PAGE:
British climber's body found 34 years after doomed Matterhorn attempt

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The body of a climber who died while attempting to conquer the Matterhorn 34 years ago has finally been found.

Jonathan Conville went missing in 1979 when he was just 27 after he fell from the 14,690ft peak, located in the Pennine Alps on the border between Switzerland and Italy.

At the time of his Matterhorn attempt, ex-paratrooper Jonathan was working as an outdoor instructor at the Outward Bound Trust at Loch Eil in Scotland.

Searches for his body were unsuccessful, but now, melting glacial ice - believed to be a result of global warming - has revealed his remains, which will finally be reunited with his family.

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Jonathan's remains were found by one of the world's top mountain rescue helicopter pilots, Gerold Biner, when he spotted some abandoned equipment.

He found bones inside the clothing there, and a name tag with the word 'Conville' on it.

The remains were sent to the laboratory of forensic pathologist Bettina Schrag, who found his family details after searching the name in Google and discovering the website of a charity set up in Jonathan's name, the Jonathan Conville Memorial Trust.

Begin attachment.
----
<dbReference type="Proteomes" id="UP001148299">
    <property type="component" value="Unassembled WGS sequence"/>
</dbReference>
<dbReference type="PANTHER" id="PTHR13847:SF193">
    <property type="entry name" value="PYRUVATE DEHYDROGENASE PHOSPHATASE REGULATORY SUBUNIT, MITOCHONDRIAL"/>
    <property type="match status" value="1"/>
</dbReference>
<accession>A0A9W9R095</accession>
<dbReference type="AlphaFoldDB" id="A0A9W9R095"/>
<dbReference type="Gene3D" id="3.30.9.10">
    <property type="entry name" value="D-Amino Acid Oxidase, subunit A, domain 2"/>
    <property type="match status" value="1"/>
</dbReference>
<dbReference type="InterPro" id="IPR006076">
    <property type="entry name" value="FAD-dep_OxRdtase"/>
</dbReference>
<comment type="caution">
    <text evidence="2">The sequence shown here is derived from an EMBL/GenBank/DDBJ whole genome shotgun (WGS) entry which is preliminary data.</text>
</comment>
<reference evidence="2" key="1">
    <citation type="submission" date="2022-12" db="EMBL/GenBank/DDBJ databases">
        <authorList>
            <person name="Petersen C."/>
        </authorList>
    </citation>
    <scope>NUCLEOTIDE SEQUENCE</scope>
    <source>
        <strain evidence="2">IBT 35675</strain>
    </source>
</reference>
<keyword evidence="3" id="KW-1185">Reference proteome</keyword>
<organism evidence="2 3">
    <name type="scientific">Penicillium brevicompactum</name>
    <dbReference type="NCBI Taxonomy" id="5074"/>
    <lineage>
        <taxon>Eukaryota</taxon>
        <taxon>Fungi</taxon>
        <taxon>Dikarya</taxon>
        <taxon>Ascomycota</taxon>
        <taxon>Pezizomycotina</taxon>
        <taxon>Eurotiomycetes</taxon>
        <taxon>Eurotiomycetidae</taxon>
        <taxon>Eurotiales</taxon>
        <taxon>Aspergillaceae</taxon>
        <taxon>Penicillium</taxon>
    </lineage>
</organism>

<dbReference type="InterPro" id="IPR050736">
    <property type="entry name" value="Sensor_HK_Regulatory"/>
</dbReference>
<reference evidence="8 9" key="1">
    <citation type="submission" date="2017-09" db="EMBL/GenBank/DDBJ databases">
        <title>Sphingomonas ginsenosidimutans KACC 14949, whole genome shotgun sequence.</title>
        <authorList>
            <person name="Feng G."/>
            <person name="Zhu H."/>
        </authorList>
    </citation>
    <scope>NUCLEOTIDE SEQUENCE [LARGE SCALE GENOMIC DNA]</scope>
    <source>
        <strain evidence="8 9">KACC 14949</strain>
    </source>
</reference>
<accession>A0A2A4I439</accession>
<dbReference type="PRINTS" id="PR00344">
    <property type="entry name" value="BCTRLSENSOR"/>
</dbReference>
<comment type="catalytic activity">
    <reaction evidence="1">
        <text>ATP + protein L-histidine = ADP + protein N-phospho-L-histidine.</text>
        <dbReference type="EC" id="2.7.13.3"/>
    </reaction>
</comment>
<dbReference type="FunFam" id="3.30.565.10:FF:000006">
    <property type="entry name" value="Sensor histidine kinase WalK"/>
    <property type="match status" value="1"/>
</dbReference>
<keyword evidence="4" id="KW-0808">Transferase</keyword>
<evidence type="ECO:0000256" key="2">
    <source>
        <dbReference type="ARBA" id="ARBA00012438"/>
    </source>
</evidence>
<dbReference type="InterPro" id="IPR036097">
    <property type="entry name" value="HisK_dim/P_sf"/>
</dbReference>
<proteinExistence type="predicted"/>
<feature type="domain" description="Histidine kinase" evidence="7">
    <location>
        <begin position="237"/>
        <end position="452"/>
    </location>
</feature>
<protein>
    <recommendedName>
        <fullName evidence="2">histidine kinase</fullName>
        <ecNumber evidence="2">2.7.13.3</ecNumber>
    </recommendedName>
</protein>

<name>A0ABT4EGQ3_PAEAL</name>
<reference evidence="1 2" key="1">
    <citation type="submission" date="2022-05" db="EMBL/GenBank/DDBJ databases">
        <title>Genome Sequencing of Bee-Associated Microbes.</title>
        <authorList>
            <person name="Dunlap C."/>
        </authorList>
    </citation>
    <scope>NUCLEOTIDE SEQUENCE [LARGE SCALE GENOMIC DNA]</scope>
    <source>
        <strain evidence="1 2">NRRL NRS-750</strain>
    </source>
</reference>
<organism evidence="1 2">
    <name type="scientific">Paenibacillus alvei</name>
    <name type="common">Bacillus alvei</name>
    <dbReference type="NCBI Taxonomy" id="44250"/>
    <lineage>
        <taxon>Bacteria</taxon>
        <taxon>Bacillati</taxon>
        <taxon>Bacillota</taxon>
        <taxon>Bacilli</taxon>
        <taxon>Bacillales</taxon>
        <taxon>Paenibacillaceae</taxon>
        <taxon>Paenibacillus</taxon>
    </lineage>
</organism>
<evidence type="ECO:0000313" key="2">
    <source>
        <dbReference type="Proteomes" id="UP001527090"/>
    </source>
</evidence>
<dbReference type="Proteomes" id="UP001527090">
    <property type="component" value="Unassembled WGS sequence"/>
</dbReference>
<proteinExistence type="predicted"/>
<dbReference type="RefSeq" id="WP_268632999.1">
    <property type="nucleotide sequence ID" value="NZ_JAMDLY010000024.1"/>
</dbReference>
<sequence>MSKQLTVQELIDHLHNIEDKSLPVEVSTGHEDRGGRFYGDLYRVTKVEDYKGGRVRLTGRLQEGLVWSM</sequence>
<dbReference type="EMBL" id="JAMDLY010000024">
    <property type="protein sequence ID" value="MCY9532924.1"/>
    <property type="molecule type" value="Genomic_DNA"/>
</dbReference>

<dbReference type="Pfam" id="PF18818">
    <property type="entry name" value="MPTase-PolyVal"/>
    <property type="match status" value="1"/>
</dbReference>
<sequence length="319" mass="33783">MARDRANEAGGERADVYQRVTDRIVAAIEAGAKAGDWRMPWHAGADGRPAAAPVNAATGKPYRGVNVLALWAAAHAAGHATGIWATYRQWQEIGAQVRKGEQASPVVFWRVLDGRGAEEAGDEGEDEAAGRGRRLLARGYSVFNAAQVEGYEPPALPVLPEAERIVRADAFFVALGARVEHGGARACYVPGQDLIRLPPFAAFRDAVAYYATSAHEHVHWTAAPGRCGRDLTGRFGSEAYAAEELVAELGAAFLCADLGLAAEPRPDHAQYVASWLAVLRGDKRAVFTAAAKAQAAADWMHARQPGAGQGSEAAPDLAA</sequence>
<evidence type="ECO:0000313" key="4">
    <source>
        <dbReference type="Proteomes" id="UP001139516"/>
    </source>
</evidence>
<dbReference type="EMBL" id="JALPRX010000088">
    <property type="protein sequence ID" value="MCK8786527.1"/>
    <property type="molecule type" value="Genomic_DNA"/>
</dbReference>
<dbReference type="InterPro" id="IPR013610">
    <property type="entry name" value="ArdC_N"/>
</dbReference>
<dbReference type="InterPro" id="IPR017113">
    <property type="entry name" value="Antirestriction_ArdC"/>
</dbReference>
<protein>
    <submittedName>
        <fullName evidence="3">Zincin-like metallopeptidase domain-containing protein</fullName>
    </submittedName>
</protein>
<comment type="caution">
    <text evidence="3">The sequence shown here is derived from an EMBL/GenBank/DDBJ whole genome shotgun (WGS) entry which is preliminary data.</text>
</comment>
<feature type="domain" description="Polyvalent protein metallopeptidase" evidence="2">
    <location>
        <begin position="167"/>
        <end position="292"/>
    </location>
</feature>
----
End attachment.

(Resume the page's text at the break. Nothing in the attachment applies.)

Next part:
His sister, Melissa Conville, told the Guardian: "As soon as I saw the email was from a Swiss pathology laboratory, I knew they'd found Jonathan."

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Melissa and Jonathan's other sister, Katrina Taee, both travelled to Switzerland to identify their brother's equipment and provide DNA samples.

Mrs Taee told the Daily Mail: "It was poignant. There was a mummified hand, with nails and skin, and cupped, as if it was waiting to be held.

"It was 34 years on and I was holding my brother's hand. It was bittersweet but wonderful. It took ages for the DNA results to come through but they confirmed what we already knew."

She added that the family were still deciding where to scatter his ashes, but that it will be "somewhere in the mountains he loved".

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